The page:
KVM Virtualization With Enomalism 2 On A Fedora 10 Server - Page 3

3.2 Creating Our Own Virtual Machines

Instead of using the preconfigured appliances, we can also create our own virtual machines. Go to Repository > VM CREATOR. Click on the Browse... button...

... select an operating system ISO image from your local hard drive (I'm going to install a Debian Lenny guest, so I select the debian-500-amd64-netinst.iso from my local hard drive):

Next select KVM Machine in the VM Type drop-down menu and specify the size of the guest image (e.g. 4048 MB) as well as the memory that you want to allocate to the guest:

If your host system has more than one CPU core, you can specify the number of virtual CPUs for the guest. Click on Create afterwards:

The ISO image is now being uploaded to the Fedora 10 KVM host:

Afterwards, you can find the ISO image under Repository > LOCAL APPLIANCES. It has a cryptic name, so you should rename it to something more intuitive:

To create a virtual machine from the ISO image, go to Virtual Infrastructure > ELASTIC VALET, select the ISO image and click on Provision:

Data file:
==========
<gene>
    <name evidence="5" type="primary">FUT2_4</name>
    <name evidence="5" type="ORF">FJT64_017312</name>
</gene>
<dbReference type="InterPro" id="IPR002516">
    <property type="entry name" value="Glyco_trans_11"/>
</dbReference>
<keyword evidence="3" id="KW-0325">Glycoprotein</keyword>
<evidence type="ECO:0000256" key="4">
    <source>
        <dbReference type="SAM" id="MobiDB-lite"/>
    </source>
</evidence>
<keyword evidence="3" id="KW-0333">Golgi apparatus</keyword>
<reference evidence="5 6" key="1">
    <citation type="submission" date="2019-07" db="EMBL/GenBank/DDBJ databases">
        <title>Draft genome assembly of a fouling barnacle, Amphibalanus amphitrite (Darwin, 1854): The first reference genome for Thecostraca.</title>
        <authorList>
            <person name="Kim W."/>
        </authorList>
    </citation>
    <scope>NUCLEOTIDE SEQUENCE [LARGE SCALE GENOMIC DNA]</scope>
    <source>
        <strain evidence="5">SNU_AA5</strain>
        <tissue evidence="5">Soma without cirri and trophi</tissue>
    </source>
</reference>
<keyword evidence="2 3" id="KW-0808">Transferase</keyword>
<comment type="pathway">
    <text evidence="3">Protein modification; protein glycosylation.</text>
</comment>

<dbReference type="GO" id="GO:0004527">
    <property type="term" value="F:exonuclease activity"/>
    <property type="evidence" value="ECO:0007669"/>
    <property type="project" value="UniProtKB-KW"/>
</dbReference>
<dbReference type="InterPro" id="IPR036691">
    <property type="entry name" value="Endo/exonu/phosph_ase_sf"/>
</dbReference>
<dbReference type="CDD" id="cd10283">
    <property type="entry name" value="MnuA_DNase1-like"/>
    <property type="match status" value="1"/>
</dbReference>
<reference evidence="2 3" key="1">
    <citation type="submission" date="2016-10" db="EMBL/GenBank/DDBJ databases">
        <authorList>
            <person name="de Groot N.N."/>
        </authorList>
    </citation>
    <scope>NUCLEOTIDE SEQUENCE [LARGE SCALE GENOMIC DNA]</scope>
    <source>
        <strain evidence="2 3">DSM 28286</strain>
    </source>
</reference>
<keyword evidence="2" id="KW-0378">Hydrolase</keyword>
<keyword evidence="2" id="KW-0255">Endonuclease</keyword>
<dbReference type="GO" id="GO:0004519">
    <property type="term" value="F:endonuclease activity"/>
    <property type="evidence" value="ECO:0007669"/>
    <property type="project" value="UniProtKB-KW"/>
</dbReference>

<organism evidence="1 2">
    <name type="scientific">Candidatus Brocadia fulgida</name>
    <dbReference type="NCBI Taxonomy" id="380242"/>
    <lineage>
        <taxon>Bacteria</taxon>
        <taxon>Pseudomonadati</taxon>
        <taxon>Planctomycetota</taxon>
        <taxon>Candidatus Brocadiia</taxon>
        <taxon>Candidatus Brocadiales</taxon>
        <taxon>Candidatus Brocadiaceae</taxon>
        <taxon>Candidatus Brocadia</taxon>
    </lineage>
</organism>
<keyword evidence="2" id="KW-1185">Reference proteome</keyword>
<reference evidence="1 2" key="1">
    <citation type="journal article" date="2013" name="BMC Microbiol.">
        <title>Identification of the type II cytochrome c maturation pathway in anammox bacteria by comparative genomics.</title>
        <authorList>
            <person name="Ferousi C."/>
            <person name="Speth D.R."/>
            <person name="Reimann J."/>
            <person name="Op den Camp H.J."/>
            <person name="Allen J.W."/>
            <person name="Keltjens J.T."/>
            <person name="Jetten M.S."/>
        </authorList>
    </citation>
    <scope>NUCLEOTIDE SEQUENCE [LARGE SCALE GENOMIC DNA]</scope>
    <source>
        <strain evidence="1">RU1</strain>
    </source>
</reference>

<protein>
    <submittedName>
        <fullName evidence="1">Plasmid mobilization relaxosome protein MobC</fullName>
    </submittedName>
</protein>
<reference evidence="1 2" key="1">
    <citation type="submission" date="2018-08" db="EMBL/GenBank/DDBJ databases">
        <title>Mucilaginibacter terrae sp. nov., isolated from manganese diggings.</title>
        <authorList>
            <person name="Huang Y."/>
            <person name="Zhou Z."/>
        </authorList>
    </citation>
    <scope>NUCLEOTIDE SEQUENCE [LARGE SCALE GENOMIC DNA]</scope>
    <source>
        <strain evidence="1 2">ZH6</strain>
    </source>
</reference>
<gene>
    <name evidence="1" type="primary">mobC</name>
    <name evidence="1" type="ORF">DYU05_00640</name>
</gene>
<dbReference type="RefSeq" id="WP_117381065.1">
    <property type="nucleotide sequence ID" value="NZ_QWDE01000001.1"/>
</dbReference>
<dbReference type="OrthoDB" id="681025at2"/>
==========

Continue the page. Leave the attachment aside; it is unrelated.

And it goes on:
The ISO image is now being unpacked - this can take some minutes, and you can check the status on the Dashboard:

Afterwards, go to Virtual Infrastructure > INFRASTRUCTURE and click on the refresh button in the left frame. There should now be a new guest:

Rename that guest to something less cryptic:

In the virtual machine summary, click on Select boot device...

... and choose DVD/CD-ROM:

Then start the virtual machine:

Click on the VNC to this VM (via the parent) link to start Enomalism's built-in JAVA VNC client (or use your own VNC client)...

... and install the guest operating system, as you would usually do on a physical system:

Please note that at the end of the installation, the Debian guest needs a reboot:

The guest will then try to boot from CD-ROM again which results in a failure:

To fix this problem, power down the guest (using the poweroff this virtual machine link):

Then click on Select boot device again...

... and select Hard drive:

Now start the guest again using the start this virtual machine link:

You can now connect to the guest via VNC again, and it should now boot without any problem:

If you are experiencing any problems with Enomalism, you can take a look at the Enomalism logs in the /opt/enomalism2/logs directory.


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By: minWi

Nice tutorial!

I'm trying enomalism right now.

The only problem, is that I had to install the python2.4 enomalism version (in a centos 5.3), because no python2.5 is installed by default, and install via easy_install the httplib2